Formula? Simple just a check of my answer.


by andrewkg
Tags: check, formula, simple
andrewkg
andrewkg is offline
#1
Feb28-13, 10:37 PM
P: 86
Q.
Consider the exponential function Q=r*s^t. Letting q= ln(Q), show that q is a linear function of t by writing it in the form q=b+mt. State the values of b and m.

Ans.

q=(q0-(ln(r*S^t1)-ln(r*s^t2)*t0))-(ln(r*S^t1)-ln(r*s^t2)T0)*t

Im pretty sure its right my main question is about the subscripts.
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pwsnafu
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#2
Feb28-13, 11:00 PM
Sci Advisor
P: 779
Quote Quote by andrewkg View Post
Q.
Consider the exponential function Q=r*s^t. Letting q= ln(Q), show that q is a linear function of t by writing it in the form q=b+mt. State the values of b and m.

Ans.

q=(q0-(ln(r*S^t1)-ln(r*s^t2)*t0))-(ln(r*S^t1)-ln(r*s^t2)T0)*t

Im pretty sure its right my main question is about the subscripts.
Wait where did all those subscripts come from. They aren't in the original question.
andrewkg
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#3
Feb28-13, 11:08 PM
P: 86
Well they aren't used in the original question, but when i looked at the value of m (ln(r*s^t)-ln(r*s^t))/t-t) and that would come up with a 0 in the denominator which is undefined plus the value of m is not 0. So i used the subscripts to show a variation in the value of t so that one could reach an actual value of m. is there another way to do this?

Mute
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#4
Feb28-13, 11:54 PM
HW Helper
P: 1,391

Formula? Simple just a check of my answer.


Quote Quote by andrewkg View Post
Well they aren't used in the original question, but when i looked at the value of m (ln(r*s^t)-ln(r*s^t))/t-t) and that would come up with a 0 in the denominator which is undefined plus the value of m is not 0. So i used the subscripts to show a variation in the value of t so that one could reach an actual value of m. is there another way to do this?
Have you tried taking the logarithm of both sides of your original equation, Q = r st? The left hand side is just q = lnQ, but what about the right hand side? (Hint: use the rules of logarithms).
andrewkg
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#5
Mar1-13, 12:04 AM
P: 86
well the right is just ln(r*s^t). I have that in the formula, but i thought it would be good or necessary to specify the value of q and t. Is using subscripts wrong.
pwsnafu
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#6
Mar1-13, 12:10 AM
Sci Advisor
P: 779
Quote Quote by andrewkg View Post
well the right is just ln(r*s^t). I have that in the formula, but i thought it would be good or necessary to specify the value of q and t. Is using subscripts wrong.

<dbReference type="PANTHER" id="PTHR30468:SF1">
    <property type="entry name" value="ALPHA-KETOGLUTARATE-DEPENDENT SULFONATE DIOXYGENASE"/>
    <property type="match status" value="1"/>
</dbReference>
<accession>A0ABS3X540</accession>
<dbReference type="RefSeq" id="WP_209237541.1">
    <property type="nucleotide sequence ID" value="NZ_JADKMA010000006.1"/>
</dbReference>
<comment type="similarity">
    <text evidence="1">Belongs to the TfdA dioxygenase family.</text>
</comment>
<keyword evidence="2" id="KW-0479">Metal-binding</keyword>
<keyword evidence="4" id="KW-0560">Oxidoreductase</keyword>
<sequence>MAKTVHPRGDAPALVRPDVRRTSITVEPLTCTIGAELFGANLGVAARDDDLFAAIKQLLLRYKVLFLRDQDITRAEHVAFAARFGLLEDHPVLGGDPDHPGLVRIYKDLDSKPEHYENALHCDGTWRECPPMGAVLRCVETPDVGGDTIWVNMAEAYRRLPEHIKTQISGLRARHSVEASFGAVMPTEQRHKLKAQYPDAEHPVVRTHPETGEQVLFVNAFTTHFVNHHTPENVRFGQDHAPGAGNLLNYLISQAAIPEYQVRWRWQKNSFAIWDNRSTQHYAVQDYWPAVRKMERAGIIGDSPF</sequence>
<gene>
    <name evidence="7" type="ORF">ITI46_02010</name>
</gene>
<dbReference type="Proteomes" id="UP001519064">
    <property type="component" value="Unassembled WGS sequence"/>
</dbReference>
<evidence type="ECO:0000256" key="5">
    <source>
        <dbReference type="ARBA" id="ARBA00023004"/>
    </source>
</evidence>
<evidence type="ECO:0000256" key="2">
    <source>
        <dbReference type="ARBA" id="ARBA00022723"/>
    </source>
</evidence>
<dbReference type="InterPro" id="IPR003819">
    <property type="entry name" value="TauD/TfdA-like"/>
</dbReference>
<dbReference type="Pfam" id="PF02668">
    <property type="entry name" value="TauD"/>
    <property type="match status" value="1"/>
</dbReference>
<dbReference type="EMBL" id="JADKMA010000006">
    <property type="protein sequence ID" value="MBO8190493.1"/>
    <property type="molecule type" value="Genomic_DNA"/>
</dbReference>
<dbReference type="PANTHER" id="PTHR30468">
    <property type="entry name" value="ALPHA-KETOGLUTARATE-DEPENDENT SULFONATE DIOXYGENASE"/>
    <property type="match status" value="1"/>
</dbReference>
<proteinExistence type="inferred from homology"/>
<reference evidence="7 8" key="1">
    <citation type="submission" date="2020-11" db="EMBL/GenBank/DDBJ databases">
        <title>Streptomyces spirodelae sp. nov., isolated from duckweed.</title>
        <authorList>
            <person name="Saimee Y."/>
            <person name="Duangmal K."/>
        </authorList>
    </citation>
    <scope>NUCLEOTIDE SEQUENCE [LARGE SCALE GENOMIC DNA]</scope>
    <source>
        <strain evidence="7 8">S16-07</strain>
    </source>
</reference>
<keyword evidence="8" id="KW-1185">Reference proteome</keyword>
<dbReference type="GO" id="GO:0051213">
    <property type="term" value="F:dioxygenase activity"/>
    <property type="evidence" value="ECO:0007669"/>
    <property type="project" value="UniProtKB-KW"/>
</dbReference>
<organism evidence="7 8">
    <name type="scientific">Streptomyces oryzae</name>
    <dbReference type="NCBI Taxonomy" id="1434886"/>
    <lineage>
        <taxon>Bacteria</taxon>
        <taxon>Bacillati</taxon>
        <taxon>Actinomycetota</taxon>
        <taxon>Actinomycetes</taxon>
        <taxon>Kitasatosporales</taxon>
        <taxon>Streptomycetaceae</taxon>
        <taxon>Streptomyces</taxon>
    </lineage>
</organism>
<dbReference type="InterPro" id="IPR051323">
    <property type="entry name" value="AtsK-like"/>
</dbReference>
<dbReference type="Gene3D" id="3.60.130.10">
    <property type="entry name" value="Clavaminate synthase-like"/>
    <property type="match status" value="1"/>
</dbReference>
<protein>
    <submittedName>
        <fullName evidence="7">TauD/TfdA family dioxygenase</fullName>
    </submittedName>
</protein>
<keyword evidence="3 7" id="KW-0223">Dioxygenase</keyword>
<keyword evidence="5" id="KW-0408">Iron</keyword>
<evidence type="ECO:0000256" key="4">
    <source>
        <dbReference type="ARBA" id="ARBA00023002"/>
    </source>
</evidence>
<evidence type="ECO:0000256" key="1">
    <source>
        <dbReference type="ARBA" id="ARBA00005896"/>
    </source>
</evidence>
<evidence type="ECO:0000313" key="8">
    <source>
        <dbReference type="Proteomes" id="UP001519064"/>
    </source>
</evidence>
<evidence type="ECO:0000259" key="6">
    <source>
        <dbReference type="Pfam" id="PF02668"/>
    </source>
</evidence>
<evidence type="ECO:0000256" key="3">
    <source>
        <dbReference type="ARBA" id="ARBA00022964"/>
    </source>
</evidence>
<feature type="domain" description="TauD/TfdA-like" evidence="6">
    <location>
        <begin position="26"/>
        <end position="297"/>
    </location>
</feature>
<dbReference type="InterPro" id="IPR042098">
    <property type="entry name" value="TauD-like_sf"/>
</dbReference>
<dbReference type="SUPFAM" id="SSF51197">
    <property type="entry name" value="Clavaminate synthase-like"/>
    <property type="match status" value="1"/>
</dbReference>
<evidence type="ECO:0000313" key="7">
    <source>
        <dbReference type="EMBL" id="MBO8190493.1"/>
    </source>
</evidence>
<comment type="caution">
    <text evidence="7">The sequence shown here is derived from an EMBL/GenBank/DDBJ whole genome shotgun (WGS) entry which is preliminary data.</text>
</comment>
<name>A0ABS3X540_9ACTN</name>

The point of the question is whether you understand your log laws.
andrewkg
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#7
Mar1-13, 12:17 AM
P: 86
well I know the log laws i even reviewed them. but is the answer wrong or ?
andrewkg
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#8
Mar1-13, 12:17 AM
P: 86
because i tested the formula and it worked soo... Im just a bit confused about what do do from here
pwsnafu
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#9
Mar1-13, 12:52 AM
Sci Advisor
P: 779
Quote Quote by andrewkg View Post
well I know the log laws i even reviewed them.
I said it is to test whether you understand your log laws. You seem to be just going by rote.
On top of that, you don't seem to be understanding what the question is asking.

but is the answer wrong or ?
It's wrong. You are over-complicating the question. Start again and think about what we told you.

Another Hint: This is the source of your problem:
Well they aren't used in the original question, but when i looked at the value of m (ln(r*s^t)-ln(r*s^t))/t-t) and that would come up with a 0 in the denominator which is undefined plus the value of m is not 0.
andrewkg
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#10
Mar1-13, 01:35 AM
P: 86
Oh I see. q=lnr*s^t. so q=t*(lnr*s) so m=ln r*t and b=0. Thanks a ton pwsnafu, i tend to make questions a lot more difficult than need be and it really helps to have someone point it out a few times.
andrewkg
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#11
Mar1-13, 01:42 AM
P: 86
wait nvm the answer is q= t*ln(s)+ln(r) now its right


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